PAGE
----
Person of Interest (2011–2016)
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All In 

After saving Leon Tao yet again, Reese goes to Atlantic City to watch over a retiree who's losing a fortune in the casino. HR smears Szymanski so that he can't testify at a Russian mob trial and Carter risks her life trying to clear him.


Tricia Brock


Jonathan Nolan (created by), Lucas O'Connor | 2 more credits »




Episode cast overview, first billed only:
Jim Caviezel ... John Reese
Taraji P. Henson ... Joss Carter
Kevin Chapman ... Lionel Fusco
Michael Emerson ... Harold Finch
Ron McLarty ... Lou Mitchell
Robert John Burke ... Officer Patrick Simmons
Michael McGlone ... Detective Bill Szymanski
Clarke Peters ... Alonzo Quinn
Sterling K. Brown ... Detective Cal Beecher
Michael Rispoli ... Darien Makris
Morgan Spector ... Peter Yogorov
Al Sapienza ... Detective Raymond Terney
Jennifer Van Dyck ... Assistant District Attorney Melinda Wright
Ken Leung ... Leon Tao
Amy Hohn ... Jen the Dealer


Reese and Finch head to Atlantic City for their next number, that belonging to Lou Mitchell, an irascible, widowed and retired watch repairman, who, like many of his age, has a small electronic footprint, meaning that Reese and Finch will have to use other means than electronic to follow him. In viewing Lou's activities, Reese sees a man living on a fixed income but who is constantly at the casino and constantly losing, over the past few months in the order of several hundred thousand. But Reese also sees some visual signs that he may have been involved with the mob in his younger days. But in following Lou's movements, Reese and Finch see that Lou is not alone in his goings-on although he does not acknowledge those others, who are all seniors like himself, and they don't acknowledge Lou or any of the others. When Reese and Finch learn what Lou is up to and why his number came up, they want to intervene through the casino to prevent the incident involving Lou from happening, but ... Written by Huggo

Plot Summary | Plot Synopsis


TV-14 | See all certifications »

Parents Guide:

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Release Date:

14 March 2013 (USA) See more »

Company Credits

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Technical Specs


Sound Mix:




Aspect Ratio:

16:9 HD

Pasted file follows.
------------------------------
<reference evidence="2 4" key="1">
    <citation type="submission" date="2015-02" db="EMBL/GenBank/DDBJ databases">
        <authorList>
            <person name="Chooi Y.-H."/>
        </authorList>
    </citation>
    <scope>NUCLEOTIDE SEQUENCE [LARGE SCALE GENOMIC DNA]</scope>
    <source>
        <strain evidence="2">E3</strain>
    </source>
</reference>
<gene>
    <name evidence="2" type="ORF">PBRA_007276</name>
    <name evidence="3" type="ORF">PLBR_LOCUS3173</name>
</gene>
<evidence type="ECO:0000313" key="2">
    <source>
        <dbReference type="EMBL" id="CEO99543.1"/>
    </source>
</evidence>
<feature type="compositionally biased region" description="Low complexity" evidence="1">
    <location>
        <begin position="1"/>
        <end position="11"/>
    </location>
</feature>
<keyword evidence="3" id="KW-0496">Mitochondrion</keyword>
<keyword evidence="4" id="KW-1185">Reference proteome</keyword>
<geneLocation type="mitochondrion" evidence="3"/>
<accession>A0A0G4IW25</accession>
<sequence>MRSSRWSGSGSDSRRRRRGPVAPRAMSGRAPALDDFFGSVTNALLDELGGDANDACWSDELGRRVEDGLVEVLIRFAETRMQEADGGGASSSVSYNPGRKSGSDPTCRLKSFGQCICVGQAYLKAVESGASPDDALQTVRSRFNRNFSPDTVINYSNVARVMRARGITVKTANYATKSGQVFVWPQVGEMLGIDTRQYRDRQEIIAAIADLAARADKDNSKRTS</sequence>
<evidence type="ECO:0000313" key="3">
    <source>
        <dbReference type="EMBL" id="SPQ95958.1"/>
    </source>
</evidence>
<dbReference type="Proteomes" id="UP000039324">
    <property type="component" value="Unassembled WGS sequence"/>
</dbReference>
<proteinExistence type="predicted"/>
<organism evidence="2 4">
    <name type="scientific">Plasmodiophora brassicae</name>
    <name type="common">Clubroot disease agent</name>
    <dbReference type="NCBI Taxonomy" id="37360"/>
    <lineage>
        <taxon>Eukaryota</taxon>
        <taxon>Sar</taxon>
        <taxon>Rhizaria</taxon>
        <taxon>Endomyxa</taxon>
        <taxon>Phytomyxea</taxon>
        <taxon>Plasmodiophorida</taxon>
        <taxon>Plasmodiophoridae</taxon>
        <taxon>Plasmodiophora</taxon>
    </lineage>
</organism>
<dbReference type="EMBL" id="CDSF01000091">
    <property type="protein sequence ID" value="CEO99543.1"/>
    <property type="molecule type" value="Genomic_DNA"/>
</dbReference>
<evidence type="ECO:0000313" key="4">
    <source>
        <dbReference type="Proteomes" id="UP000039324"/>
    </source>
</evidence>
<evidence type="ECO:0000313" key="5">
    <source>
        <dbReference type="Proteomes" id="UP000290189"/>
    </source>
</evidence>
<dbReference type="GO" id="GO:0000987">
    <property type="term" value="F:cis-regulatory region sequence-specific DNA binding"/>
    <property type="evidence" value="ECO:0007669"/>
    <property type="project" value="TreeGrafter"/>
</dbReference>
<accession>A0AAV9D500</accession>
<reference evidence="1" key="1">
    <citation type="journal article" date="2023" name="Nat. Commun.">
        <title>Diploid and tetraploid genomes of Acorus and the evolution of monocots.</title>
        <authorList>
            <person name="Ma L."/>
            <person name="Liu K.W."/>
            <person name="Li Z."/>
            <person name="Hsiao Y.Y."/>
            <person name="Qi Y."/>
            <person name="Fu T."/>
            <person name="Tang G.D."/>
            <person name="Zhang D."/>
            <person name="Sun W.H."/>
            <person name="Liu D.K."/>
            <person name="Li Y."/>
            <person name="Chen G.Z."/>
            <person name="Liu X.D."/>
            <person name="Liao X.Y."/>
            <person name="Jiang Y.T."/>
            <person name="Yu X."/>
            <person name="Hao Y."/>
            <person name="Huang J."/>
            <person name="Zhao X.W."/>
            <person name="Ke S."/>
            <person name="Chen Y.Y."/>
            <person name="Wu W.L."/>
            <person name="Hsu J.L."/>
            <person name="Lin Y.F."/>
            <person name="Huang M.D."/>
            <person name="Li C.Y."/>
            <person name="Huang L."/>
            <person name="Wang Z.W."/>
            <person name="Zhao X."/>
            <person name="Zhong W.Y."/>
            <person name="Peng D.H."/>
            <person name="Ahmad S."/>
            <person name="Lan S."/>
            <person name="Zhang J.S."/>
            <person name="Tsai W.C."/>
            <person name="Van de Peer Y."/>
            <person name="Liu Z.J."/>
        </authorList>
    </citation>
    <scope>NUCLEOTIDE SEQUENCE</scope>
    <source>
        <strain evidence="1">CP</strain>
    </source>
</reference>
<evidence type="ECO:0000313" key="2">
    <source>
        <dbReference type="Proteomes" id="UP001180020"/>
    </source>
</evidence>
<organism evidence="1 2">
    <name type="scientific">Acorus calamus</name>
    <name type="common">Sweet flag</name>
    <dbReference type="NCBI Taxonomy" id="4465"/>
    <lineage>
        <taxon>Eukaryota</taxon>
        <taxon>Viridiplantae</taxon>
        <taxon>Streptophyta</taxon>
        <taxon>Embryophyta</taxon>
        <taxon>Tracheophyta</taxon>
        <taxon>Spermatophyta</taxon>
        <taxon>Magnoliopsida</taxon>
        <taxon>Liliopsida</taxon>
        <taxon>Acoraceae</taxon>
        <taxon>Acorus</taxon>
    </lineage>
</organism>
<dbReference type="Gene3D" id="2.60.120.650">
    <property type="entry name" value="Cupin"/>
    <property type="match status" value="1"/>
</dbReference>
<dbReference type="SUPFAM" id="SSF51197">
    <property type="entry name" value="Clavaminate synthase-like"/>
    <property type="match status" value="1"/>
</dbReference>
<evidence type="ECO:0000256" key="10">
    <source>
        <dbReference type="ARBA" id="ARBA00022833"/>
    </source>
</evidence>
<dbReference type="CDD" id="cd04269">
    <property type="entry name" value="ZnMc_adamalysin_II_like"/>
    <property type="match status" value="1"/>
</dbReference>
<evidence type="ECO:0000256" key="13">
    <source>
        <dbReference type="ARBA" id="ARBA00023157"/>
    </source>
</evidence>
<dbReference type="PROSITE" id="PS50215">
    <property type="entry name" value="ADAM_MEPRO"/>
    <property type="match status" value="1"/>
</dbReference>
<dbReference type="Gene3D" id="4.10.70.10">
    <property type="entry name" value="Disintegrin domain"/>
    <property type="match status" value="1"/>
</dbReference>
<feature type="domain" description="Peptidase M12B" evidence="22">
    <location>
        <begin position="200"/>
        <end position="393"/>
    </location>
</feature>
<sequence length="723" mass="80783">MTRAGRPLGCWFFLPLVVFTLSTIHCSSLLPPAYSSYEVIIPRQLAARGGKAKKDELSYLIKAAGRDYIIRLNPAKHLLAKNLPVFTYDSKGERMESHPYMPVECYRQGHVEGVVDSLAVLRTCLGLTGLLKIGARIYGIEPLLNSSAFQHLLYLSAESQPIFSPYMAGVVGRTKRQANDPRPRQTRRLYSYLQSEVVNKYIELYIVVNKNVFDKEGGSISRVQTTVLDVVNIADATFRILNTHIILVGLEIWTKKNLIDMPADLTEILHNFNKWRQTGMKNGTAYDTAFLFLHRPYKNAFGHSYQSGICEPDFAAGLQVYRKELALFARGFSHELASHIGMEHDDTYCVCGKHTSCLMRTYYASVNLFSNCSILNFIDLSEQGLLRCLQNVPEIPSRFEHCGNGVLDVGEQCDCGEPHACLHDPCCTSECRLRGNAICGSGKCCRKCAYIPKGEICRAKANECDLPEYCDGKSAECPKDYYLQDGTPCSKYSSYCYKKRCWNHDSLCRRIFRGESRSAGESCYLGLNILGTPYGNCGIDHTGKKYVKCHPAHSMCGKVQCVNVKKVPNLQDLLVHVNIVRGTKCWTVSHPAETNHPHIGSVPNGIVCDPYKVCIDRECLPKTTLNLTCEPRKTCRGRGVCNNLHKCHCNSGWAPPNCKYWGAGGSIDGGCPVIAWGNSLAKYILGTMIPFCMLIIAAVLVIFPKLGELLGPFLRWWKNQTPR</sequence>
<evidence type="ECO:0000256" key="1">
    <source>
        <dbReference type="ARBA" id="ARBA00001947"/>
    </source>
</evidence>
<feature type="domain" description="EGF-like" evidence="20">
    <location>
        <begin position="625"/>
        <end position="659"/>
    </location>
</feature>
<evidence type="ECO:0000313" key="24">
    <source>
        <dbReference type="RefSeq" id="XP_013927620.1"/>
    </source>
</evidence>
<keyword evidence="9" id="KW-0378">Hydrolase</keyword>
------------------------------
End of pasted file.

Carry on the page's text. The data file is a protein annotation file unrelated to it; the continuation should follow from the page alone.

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Did You Know?


"All in" is a term used in poker when a player bets all the chips he/she has on their hand. It is often used when an individual or group has risked everything they have on the outcome of an event. See more »


Simmons receives a call on his cell from an unknown number and when the smartphone screen is shown, it has a "slide to answer" bar, similar to an iPhone. When the view switches back to him answering the call, it shows him pressing a button and a beep sound is heard, similar to that of an older style cell phone. See more »


Lou Mitchell: So you think, uh, you think I'll be able to come back?
Harold Finch: Maybe. Eventually.
Lou Mitchell: At my age, there's not much eventually left.
See more »


References Person of Interest: One Percent (2013) See more »


Danny Boy
Written by Frederick Edward Weatherly
Whistled by Ron McLarty
See more »

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User Reviews

Worst episode in the series so far..
11 October 2014 | by A_Different_DrummerSee all my reviews

And for the record this is a series I pretty much love.

It is March of 2013 and in the middle of a brutal winter the writers behind this generally excellent series all come down with a case of Brain Freeze.

Seriously. The critical flaw in the premise behind the show is that, with the wrong script, and the wrong tone, and the wrong direction, suddenly you may find yourself watching an episode of TOUCHED BY AN ANGEL instead of a clever riff on THE BOURNE IDENTITY.

What's wrong with this episode you ask? Pretty much everything. The opening scene is a set-piece taken from 100 forgettable movies, a throw-away scene simply designed to remind the viewer that they are retrieving a "spoofy, comicy" character from an earlier episode who (coincidence!) will be needed for the plot arc in this instalment.

The "number" that pops up requires the duo (now a trio) to head to Atlantic City where every possible cliché about "the mob" is trotted out, and the victim in need of protection (see above) constantly talks about his dead wife and, generally, looks like he would indeed be more at home in a TBAA episode.

The climax, in this case an escape or table-turning (reversal) after being caught by the bad guys, is terribly done, and seems more random or lucky than any sort of well-planned action scene.

Even Bear, who does a walk-on in the aforesaid opening scene, seems eager to get back to his trailer and away from this horror.

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